However, I always scroll down to see what has happened to total cash expenditures. My preferred measure is Final Sales of Domestic Product. The value of the first quarter 2010 was $14,568 billion. The annual rate of increase was 2.51 percent.
The good news is that cash expenditures have nearly returned to their peak value before the recession of $14,583 billion in the 3rd quarter of 2008. The shortfall is less than .1 percent.
On the other hand, if cash expenditures had continued on its 5 percent trend growth path of the Great Moderation, it would now be $16,311 billion. The current level is 11.3 percent below trend.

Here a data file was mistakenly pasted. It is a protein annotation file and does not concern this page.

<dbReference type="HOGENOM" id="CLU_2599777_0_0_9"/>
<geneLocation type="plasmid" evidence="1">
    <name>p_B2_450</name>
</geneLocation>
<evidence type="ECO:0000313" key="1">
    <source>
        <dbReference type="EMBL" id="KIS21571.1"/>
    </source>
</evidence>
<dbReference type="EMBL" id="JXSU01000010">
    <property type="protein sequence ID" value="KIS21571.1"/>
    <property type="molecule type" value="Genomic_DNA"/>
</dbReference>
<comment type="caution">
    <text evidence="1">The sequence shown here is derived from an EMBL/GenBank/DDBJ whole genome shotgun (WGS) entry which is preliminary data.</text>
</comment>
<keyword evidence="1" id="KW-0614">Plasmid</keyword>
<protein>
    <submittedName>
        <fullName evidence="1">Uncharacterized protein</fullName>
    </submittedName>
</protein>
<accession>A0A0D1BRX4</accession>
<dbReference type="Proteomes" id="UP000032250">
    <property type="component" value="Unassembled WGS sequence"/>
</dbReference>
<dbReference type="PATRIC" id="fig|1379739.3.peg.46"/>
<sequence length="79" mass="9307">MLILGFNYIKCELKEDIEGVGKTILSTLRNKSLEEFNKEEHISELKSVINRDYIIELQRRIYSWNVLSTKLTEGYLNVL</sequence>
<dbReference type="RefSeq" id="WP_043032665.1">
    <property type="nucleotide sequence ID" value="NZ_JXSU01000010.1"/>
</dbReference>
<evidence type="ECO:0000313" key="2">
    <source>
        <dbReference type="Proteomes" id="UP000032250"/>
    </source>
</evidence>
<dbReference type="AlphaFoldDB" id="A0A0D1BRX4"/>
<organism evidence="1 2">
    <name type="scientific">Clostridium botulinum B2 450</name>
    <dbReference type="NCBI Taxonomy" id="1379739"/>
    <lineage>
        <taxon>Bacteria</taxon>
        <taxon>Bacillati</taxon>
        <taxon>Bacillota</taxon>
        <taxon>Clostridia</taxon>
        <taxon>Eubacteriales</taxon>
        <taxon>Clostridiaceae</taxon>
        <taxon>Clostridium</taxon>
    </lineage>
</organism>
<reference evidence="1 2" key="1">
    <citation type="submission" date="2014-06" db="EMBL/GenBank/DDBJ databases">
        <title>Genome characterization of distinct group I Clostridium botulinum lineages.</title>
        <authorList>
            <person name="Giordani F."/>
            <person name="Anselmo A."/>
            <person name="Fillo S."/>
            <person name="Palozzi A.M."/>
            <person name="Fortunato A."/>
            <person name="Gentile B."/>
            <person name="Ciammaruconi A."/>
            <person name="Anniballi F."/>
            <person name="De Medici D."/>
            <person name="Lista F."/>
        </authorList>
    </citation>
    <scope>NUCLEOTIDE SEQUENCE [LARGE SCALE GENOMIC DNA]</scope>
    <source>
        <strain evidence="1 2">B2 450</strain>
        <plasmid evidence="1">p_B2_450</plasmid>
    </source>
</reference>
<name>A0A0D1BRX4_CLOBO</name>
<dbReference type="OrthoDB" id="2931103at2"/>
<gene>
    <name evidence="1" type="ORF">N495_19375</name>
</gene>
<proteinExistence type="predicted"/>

Even with a modified growth path of 3 percent, changing at the peak in the third quarter of 2008, the target level would be $15,723 billion, and so the current value is 7.63 percent too low.
Worse, a 2.5 percent growth rate will never return to a higher 3 percent growth path, much less a 5 percent one. Surely, it is better for cash expenditures to rise rather than fall, but the current growth rate remains too low.
I believe that the Fed should commit to returning Final Sales of Domestic Product to the 3 percent modified growth path next year. It is now the second quarter of 2010, and so, one year from now, in the second quarter of 2011, cash expenditures should be $16,324 billion. That would be an increase of 12 percent from last quarter, or averaging a 9.6 percent annual growth rate for the current and next 3 quarters.